Prostate cancer (PCA) is the second most frequently diagnosed non-cutaneous malignancy in American males, affecting approximately 35% of them according to recent data [16, 17]. This translates into approximately 35,000 deaths last year in the United States alone; 189,000 new cases were diagnosed in 2002 and over 220,000 cases were projected for 2003 [18, 19]. Moreover, in a recent report the authors claimed that 30% of male mortality overall may be due to prostate cancer . For the most effective therapy with the fewest side-effects, a thorough understanding of the genes involved in the neoplastic process is essential. Androgens are known to play a critical role in the tumorigenic process, with activity mediated by the androgen receptor. Initially, prostate cancers are androgen-sensitive (that is, they cease growing when deprived of androgens or when treated with androgen receptor antagonists, such as flutamide or bicalutamide), and therefore most patients respond to androgen ablation therapy. However, there are side-effects to this therapy that make it unpleasant for the patient . Even with androgen ablation therapy, the disease often recurs and when it does, it usually becomes androgen-insensitive or hormone-refractory . There is evidence that STAT3 activation via IL-6 plays a role in the conversion of normal prostate cells to prostate cancer cells, and from androgen-responsive to the androgen insensitive phenotype [10, 23, 24]. The progression to androgen-independence has been found to be associated with IL-6, with c-myc expression, and with insulin-like growth factors, all of which can signal through the activation of STAT3 [25–28]. STAT3 is negatively regulated by a retinoid-sensitive protein, GRIM-19, which may explain the positive effects retinoids show against prostate cancer cells in vitro [29–31]. Retinoid therapy for the treatment of prostate cancer is currently being tested, due to the ability of these compounds to rapidly induce apoptosis . Indeed, the recent addition of Taxotere to the pharmacopeia for prostate cancer may well be due to its demonstrated effect on retinoid receptors . The regulation of the expression of the 3 retinoid receptors type A (RAR-α, -β, and -γ) in the progession to prostate cancer has been partially addressed by Richter, et al., who showed the differential effects of all-trans retinoic acid in human prostate cancer lines [34, 35]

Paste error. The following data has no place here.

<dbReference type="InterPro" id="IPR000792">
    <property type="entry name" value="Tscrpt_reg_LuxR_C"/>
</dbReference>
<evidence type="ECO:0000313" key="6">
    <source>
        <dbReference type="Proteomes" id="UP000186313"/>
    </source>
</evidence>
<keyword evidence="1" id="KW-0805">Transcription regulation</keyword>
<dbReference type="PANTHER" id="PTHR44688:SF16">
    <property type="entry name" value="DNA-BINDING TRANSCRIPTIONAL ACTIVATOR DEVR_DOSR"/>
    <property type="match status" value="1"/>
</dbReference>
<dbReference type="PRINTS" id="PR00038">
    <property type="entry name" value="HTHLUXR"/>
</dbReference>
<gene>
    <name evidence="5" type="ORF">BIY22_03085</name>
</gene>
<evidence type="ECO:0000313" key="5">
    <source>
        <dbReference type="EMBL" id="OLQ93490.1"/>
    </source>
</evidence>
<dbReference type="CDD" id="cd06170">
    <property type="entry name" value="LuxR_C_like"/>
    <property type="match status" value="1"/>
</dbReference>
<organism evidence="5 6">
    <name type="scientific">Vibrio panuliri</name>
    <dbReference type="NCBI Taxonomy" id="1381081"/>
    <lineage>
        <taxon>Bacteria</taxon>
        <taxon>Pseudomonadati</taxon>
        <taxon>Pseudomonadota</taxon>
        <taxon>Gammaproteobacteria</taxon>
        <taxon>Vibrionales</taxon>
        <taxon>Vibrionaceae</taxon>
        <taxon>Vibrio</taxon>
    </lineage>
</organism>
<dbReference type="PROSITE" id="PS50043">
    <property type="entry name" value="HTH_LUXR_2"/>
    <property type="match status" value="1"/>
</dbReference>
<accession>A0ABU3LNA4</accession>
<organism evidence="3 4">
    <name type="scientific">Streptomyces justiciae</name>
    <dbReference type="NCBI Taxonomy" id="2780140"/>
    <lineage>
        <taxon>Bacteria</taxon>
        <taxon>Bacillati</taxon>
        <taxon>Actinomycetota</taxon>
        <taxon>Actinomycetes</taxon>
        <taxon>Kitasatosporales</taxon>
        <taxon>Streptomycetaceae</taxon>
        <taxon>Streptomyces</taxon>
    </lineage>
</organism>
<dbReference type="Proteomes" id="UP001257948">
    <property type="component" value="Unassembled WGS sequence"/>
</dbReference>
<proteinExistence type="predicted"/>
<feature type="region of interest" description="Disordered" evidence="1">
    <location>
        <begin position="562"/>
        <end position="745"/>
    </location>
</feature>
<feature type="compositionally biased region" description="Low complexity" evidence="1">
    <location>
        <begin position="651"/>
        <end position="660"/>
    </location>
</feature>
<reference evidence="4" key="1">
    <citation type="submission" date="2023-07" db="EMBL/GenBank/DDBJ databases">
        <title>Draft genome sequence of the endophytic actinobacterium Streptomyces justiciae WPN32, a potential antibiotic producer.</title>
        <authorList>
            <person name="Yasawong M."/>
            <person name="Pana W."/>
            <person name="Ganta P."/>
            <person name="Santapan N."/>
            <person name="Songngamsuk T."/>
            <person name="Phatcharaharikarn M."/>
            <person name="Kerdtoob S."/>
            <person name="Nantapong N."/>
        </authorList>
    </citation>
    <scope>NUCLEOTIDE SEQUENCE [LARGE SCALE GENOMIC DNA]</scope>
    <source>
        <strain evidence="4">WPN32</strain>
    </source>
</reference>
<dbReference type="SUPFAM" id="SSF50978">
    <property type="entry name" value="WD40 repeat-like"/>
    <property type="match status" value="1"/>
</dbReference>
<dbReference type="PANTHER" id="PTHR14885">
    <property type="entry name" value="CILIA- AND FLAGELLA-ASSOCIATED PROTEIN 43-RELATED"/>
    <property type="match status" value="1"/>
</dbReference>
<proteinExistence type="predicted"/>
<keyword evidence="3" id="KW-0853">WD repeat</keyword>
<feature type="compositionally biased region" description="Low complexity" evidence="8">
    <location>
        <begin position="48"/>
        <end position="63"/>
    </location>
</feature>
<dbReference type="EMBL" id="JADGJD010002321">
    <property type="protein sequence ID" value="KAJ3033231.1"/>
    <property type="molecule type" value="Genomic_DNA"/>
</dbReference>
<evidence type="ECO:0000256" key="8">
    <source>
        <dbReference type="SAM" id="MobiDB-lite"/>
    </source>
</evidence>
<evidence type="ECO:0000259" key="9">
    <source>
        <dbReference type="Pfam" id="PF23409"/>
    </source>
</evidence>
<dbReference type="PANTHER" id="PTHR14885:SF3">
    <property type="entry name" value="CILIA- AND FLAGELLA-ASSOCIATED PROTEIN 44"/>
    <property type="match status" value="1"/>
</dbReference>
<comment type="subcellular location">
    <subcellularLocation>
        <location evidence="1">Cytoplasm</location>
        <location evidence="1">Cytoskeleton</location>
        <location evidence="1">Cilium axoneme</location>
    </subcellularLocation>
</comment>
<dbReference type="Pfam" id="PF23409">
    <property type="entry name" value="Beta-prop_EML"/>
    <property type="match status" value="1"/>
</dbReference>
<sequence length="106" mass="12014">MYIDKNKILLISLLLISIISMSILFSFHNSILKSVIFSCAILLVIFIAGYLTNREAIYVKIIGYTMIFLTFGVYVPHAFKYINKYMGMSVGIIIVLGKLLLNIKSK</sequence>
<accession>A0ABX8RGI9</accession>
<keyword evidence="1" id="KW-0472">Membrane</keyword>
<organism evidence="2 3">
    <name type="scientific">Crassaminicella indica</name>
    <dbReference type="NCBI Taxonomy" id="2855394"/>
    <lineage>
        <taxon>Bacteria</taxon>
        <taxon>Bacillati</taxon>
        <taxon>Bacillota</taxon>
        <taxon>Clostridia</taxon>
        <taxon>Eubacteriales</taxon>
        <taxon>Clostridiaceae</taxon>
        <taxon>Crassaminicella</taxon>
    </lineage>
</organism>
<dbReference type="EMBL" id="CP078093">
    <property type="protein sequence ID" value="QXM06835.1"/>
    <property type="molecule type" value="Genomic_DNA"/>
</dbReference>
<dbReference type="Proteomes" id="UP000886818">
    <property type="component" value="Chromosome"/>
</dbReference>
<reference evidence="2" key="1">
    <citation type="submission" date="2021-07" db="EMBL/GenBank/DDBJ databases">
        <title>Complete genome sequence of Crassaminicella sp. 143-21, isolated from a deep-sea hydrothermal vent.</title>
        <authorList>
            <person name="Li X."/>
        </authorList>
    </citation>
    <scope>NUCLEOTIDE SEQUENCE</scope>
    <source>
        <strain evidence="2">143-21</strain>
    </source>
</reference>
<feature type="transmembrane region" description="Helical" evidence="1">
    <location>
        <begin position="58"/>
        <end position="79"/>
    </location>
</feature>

To this end we are studying the oncogenic role of STAT3 activation in rat prostate epithelial cell lines NRP-152  and human benign prostatic hyperplasia line BPH-1 [37, 38]. Our main hypothesis is that constitutively-activated STAT3 (cSTAT3) plays an essential role in the development of PCA and the maintenance of the malignant phenotype. Because prostate epithelial cells become hypertrophic, but rarely malignant, they are useful for studying the progression to neoplasia to see how a relatively transformation-resistant cell type becomes neoplastic through cSTAT3. We previously determined that STAT3 was constitutively phosphorylated (hence activated) in malignant NRP-154 but not in NRP-152 cells, even when the NRP-152 cells were treated with testosterone . We hypothesized that cSTAT3 may account for the tumorigenicity of NRP-154 cells, and therefore may play a determining role in the progression from hyperplasia to neoplasia. To test our hypothesis, we transfected a plasmid containing a mutated gene for STAT3 known as S3c, in which a Cys residue was substituted for an Ala residue, thereby allowing the dimerization of the mutated STAT3, which can then translocate across the nuclear membrane and effect gene transcription in much the same way as the phosphorphylated wild-type STAT3 gene product [14, 39] into NRP-152 and BPH-1 cells. We then examined the phenotype of the selected transfected cells after cloning by limit dilution. Our results, indicating that NRP-152 and BPH-1 cells underwent changes in phenotype consistent with that of malignant cells, are presented here.